Recently, the W4 form received an overhaul. The form that you fill out with your employer when you start working, this document determines the rate you will have federal income taxes withheld from your pay – and now, it looks very different from the W4 that we all used for years.
We asked Healthcare Tax Expert, Andrew D. Schwartz, CPA to share some insight on the new W-4 form for travel clinicians everywhere. Schwartz is a frequent speaker at New England conferences, universities, and community events. He is the author of many tax and financial articles and is frequently interviewed in national media,
such as the ABC News, Washington Post and Wall Street Journal, and local media, such as Greater Boston Radio 92.9 and Boston.com.
“After decades of misleading all but the most straightforward of taxpayers, the W4 form has been replaced with a new W4 form.” Andrew says.
“The problem with the prior version of the W4 form was two-fold. First, the withholding tables assume that you only have one job. So anyone who works for multiple employers can have a tough time having sufficient taxes withheld. Work for three employers and earn $20k from each employer, and you’ll have significantly less in taxes withheld than if you work for one employer and earn the same $60k.”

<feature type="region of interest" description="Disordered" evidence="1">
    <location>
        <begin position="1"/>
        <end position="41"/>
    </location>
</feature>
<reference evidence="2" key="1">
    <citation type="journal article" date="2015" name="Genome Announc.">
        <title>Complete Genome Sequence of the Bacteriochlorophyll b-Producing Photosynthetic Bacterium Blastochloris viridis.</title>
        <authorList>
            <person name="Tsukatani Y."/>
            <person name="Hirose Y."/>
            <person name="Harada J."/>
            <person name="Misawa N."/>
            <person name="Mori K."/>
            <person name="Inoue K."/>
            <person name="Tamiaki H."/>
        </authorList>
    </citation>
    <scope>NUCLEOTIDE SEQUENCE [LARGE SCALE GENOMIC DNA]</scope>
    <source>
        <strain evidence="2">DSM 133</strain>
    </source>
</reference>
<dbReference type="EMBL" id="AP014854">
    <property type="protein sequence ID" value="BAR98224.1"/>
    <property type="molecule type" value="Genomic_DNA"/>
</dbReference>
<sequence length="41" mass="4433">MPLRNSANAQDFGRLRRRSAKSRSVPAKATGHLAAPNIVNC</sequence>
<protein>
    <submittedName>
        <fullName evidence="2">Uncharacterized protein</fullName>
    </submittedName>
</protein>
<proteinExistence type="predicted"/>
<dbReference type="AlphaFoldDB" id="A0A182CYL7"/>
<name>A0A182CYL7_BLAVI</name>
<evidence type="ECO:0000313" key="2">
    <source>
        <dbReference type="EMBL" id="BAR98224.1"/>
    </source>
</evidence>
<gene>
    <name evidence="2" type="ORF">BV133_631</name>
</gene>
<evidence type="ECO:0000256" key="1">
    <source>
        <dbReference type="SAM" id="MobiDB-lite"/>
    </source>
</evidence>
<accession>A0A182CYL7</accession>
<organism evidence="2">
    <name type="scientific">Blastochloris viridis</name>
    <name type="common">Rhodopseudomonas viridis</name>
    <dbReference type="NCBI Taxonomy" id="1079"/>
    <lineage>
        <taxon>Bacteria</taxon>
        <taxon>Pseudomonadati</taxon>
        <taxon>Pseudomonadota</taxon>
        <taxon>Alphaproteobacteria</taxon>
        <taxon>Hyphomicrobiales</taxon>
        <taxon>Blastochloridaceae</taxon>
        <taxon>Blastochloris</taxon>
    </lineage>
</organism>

Moreover, if you’re married, Andrew says, then the withholding tables assume that your spouse doesn’t work.
“With the old form, it wasn’t uncommon for a married couple to owe many thousands of dollars in federal income taxes when both spouses work and both also claim “married” with a few allowances on their respective W4s.” he says.
The New Form
According to Andrew, with the new W-4 forms, these issues have issues have all been addressed. Check out the new W4 form and you’ll see there is a new section called Step 2 that specifically addresses the withholding for people who work for multiple employers, and/or for married couples when both spouses work.
Will this new W4 form do the trick? Only time will tell!